Summer festivals are nice, especially when within reasonable travel distance, and when some thought goes into their schedule. Bard College’s SummerScape offers both. This year, the festival celebrates “Giacomo Puccini and His World,” void of sentimentality, and “Three Tenors,” a dumbing down. The opening weekend’s Fantasque was a silly and engaging redefinition of a lost ballet, and an indication of what’s to come over the summer.
. . .a silly and engaging redefinition of a lost ballet.
Leonid Massine’s 1919 toys-gone-wild La Boutique Fantasque (The Magic Toyshop) isn’t completely “lost.” It is one of the ballets highlighting Victoria Page’s post-Red Shoes triumphs. Though cinematographer Jack Cardiff captured the choreographer and Moria Shearer in his signature gorgeous technicolor, it is only a few minutes long. Therefore, as Alexi Ratmansky did with The Golden Cockerel at American Ballet Theatre, choreographer John Heginbotham and puppeteer Amy Trompetter devised a scenario based on the original idea from a lost Ballets Russes work to fuse a new stage picture and experience. Theirs is a creation, destruction, and, yes, reconstruction of the pleasures and perils of human and puppet coexistence. The new version retains the infectious, danceable music of both Puccini’s contemporary Ottorino Respighi and the influential mid-nineteenth-century composer Gioachino Rossini.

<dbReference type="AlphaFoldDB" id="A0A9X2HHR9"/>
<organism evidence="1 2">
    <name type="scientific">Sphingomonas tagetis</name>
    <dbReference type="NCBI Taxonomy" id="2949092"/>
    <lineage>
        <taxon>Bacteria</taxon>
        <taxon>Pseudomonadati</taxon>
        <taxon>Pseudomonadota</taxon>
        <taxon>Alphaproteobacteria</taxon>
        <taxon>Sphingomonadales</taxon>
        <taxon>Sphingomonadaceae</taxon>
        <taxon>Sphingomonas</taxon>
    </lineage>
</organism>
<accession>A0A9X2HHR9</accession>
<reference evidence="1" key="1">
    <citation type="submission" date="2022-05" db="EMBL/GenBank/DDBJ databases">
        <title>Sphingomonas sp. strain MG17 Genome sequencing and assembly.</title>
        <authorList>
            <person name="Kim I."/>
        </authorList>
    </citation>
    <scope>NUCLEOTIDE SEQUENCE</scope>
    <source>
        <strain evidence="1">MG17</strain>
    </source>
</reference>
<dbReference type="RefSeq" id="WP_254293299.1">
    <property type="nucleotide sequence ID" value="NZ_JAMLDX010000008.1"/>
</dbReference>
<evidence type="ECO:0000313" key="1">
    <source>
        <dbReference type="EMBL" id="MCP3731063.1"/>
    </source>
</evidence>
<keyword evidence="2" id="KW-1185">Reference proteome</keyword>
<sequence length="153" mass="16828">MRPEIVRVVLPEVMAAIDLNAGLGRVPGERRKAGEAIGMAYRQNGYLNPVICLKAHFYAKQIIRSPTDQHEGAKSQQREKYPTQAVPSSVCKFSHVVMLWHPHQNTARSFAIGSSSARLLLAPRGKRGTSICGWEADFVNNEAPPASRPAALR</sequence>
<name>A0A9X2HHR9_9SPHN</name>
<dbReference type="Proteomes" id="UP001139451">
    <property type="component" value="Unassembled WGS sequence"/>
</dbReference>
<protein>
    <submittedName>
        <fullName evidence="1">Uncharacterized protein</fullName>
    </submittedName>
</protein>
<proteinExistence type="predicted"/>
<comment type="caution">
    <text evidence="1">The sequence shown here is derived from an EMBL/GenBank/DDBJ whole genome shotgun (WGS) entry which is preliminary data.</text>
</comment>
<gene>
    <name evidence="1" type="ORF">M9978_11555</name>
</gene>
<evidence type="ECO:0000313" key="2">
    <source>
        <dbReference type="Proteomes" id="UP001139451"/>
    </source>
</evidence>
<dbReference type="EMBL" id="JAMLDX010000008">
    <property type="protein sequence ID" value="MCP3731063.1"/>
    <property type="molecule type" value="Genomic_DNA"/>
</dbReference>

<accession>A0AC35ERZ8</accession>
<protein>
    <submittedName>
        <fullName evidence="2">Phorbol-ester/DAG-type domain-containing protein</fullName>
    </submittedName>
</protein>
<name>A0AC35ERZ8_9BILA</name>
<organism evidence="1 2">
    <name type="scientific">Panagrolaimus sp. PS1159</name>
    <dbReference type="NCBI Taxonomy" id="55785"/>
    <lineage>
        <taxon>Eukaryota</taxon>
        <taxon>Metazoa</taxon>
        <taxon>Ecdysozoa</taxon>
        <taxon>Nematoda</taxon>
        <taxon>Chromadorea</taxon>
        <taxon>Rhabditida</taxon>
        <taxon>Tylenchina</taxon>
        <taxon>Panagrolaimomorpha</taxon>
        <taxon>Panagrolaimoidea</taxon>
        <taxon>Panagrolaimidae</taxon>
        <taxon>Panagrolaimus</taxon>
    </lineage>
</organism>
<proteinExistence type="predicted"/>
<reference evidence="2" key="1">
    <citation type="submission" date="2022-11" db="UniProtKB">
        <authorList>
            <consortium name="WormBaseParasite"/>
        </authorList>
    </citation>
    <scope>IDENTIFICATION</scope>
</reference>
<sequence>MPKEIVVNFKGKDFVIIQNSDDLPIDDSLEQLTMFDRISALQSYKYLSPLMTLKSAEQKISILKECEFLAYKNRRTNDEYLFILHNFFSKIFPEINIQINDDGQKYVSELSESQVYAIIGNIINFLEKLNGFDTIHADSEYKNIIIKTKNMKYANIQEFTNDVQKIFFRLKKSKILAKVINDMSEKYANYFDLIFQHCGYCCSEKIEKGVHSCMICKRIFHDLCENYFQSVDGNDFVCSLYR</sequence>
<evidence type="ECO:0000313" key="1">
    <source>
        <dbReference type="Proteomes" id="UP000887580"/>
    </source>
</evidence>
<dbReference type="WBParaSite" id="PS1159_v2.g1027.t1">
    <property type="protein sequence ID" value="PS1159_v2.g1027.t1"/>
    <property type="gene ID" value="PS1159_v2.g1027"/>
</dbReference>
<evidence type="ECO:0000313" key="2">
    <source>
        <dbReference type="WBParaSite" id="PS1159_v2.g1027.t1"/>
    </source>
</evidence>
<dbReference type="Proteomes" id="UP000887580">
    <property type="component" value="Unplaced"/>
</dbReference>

For Fantasque, Heginbotham’s dances were modern ballet; the same steps with bigger risks (falling, athletic partnering) and barefoot. They offered excellent support to Trompetter’s puppets, who came in all sizes. During the extended opening sequence, the dancers brought out different body parts, piecing together a large Di Cherico-esque nude female. She gave birth to a Devil, a body-sized puppet attached to his operator. The Devil, a vulgar, scenery chewer just like Goethe’s, wanted the soul of a soft-sculptured Baby Boy with button eyes, who was also attached to his operator. In a twist on The Nutcracker, The Baby and the dancers were rescued by Rats, with the tiny, whistle-blowing hand-held one as the bravest.
The hour-long work contained many magical moments. Fish served as dinner attacked each other while the puppets were about to eat them. Was their attack provoked because one of them resembled Donald Trump? A sun on stilts joined dancers celebrating the daytime, and after turning the headpiece to reveal the moon, the nighttime. The Devil’s indoctrinating the dancers into Hell began with his ugly-faced (exaggerations of traditional commedia dell’arte stock characters) assistants handing them masks and adding red cloth to their costumes, and ended with the Devil throwing a red net over them.
However, the most fantastic surprise was provided by pianist George Shevtsov. The Baby was sitting alone center stage. A ball rolling from the wings temporarily entertained him. Shevtsov then got up from the piano, removed his jacket, walked over to the Baby, and performed a flamenco number. In the program notes, Shevtsov mentioned practicing flamenco. Not only did he get the Baby’s attention, he stopped the show.
Running time: one hour
Fantasque was performed July 1-3 at the Richard B. Fisher Center for the Performing Arts at Bard College’s Sosnoff Theater. For more information on the Bard SummerScape Festival, click here.